Saptarshi Purkayastha, an OpenMRS GSoC student this year, wrote mini java script and submitted a patch for adding the OpenMRS license to all of our java files. This was long overdue and was much appreciated, thanks Saptarshi!

Submitting this to trunk was no trouble at all, all things went as normal. However, when merging from trunk to other branches, I kept running into problems. All files that received the new license were showing as conflicts, even though there were no other changes. I had to manually copy the license from the old file to merged file. NOT fun. I did this manually when I was merging to the report-api-refactoring branch because it was late and I didn’t want to look up the “right” way to fix it.

Well, I think I found the reason.  Java file handlers don’t do prepending very well.  The script that Saptarshi wrote creates a new file with the license code, and then appends the old file contents.  The java newLine() method used in the java script to append that old file contents apparently uses a different newline character than the default for unix/windows.

This minor little difference caused two problems: 1) merging produced conflicts and 2) when comparing versions or showing annotations it showed that I had changed all lines when in fact I had just added the license header.

The fix for problem 1 above was to merge from trunk with the ignore-eol-style flag set:

svn merge -x––ignore-eol-style -r3684:3685 http://svn.openmrs.org/openmrs/trunk /home/ben/workspace/openmrs-api-refactoring

Note: I merged from trunk up to version 3684 first using the Subclipse svn gui (3685 was the revision with the license patch).  I ran the above at the command line to get a nice clean successful merge.  I was then able to merge from 3685 to HEAD using subclipse again.

I can’t really tell if this fixed problem 2 as well because I can’t remember which files this was happening to before.  The few files I queried were only showing me as having changed the first few license lines, so it appears to have solved it.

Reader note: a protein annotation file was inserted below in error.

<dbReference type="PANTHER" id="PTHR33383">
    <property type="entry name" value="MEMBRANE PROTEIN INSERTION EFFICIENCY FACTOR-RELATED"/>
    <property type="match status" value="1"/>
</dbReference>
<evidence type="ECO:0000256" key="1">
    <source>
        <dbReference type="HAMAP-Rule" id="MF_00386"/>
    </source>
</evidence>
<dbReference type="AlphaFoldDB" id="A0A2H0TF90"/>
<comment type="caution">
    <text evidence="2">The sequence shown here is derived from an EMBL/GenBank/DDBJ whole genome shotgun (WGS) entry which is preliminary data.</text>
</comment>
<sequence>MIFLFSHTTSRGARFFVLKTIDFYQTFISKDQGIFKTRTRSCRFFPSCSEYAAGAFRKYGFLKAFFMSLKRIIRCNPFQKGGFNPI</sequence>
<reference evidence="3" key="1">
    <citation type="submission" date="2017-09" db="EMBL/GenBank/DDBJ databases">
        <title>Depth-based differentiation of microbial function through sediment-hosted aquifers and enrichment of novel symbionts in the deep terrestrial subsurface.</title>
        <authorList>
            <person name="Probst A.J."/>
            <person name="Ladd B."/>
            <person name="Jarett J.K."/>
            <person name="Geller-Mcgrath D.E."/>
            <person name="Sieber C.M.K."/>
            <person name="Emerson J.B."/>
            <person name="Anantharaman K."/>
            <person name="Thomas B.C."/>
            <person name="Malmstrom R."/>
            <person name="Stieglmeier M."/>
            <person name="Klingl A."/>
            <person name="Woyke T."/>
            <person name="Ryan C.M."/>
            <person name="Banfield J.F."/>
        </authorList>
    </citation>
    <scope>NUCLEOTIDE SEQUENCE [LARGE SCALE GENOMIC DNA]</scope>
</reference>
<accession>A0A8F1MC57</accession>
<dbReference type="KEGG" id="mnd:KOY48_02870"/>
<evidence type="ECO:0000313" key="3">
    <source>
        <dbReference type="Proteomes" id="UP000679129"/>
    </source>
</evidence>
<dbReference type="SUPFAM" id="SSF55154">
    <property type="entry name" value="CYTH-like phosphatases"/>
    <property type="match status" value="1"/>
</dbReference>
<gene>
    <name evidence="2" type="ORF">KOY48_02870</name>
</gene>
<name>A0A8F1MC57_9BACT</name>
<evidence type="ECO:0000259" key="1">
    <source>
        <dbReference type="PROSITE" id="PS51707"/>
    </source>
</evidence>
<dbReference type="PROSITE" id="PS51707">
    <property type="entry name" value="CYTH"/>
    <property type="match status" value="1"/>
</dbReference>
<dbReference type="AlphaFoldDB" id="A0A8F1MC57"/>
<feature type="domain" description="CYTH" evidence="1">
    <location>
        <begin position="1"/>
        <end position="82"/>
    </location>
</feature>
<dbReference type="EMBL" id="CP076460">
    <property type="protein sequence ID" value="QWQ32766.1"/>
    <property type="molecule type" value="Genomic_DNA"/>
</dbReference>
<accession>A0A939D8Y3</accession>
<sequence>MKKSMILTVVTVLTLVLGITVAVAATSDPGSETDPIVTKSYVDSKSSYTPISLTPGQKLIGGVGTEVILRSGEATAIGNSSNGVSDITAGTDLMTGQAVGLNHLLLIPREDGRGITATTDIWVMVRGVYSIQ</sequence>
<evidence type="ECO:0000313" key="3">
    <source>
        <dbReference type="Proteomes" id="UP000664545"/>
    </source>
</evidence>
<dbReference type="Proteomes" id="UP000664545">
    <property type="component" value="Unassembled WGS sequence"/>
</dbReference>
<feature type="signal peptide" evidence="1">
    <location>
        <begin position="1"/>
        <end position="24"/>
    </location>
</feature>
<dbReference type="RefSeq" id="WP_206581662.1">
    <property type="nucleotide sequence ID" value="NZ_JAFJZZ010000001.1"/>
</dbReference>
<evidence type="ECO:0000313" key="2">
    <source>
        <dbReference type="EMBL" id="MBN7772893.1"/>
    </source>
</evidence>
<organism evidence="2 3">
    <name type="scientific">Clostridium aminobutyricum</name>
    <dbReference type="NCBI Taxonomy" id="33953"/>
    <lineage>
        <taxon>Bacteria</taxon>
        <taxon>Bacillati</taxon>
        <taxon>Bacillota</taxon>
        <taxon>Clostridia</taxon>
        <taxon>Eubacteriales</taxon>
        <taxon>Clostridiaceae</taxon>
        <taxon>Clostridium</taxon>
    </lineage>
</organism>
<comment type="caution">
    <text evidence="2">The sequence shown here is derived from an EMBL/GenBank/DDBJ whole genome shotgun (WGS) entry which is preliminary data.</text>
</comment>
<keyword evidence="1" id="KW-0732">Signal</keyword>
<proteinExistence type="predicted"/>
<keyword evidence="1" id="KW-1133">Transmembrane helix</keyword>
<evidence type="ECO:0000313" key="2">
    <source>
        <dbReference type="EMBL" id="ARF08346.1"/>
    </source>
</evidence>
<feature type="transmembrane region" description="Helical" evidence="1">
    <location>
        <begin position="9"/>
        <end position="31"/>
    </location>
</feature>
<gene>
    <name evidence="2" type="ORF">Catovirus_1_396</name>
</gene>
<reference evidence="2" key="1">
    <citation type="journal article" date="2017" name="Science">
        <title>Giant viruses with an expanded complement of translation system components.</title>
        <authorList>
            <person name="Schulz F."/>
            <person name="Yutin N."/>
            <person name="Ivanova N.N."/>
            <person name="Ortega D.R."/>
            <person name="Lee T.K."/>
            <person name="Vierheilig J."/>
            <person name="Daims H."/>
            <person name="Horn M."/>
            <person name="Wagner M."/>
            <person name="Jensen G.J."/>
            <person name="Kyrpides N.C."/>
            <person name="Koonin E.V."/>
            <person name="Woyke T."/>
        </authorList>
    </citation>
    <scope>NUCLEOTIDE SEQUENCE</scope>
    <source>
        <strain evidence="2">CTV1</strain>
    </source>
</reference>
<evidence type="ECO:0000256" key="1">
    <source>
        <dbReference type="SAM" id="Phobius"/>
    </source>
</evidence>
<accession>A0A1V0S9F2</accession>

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5 comments »

5 Responses

  1. Saptarshi Says:

    I actually thought newLine() gave the default UTF-8 character for a new line and hence used it instead of “\n” in the string… Wondering how else it works ??

  2. Ben Says:

    Windows actually uses /r/n or similar, which would cause the discrepancy. I’ve been finding other non-conflicting conflicts when merging code that was committed on windows (I’m working in Ubuntu). I think from now on I’m going to have to merge from the command line so that I can use the –ignore-eol-style. :-/

  3. Saptarshi Says:

    I think its best to do it this way:

    public static String newline = System.getProperty(“line.separator”);

    I’ve learnt a useful lesson this way… But sorry for the trouble it caused you!!

  4. Ben Says:

    Fair point, but that wouldn’t have helped here. The problem is that “line.separator” on my machine still would have been the unix-style “/n” instead of the windows-style “/r/n”. When committed to svn, subversion sees the old files as:
    ………../r/n
    ………./r/n
    and the new files as:
    ………../n
    ………../n

    SVN sees this and thinks they are different unless you use –ignore-eol-style in your merge. :-/

    Chase recently committed an svn-property to have svn control the eol-style. That should help prevent things like this from happening…provided that we keep putting that property on all pages!

  5. The eflow blog » Fixing SVN Inconsistent Newlines Says:

    […] spoken previously about the travails of having a developer community that uses both Windows and Unix-based machines: […]

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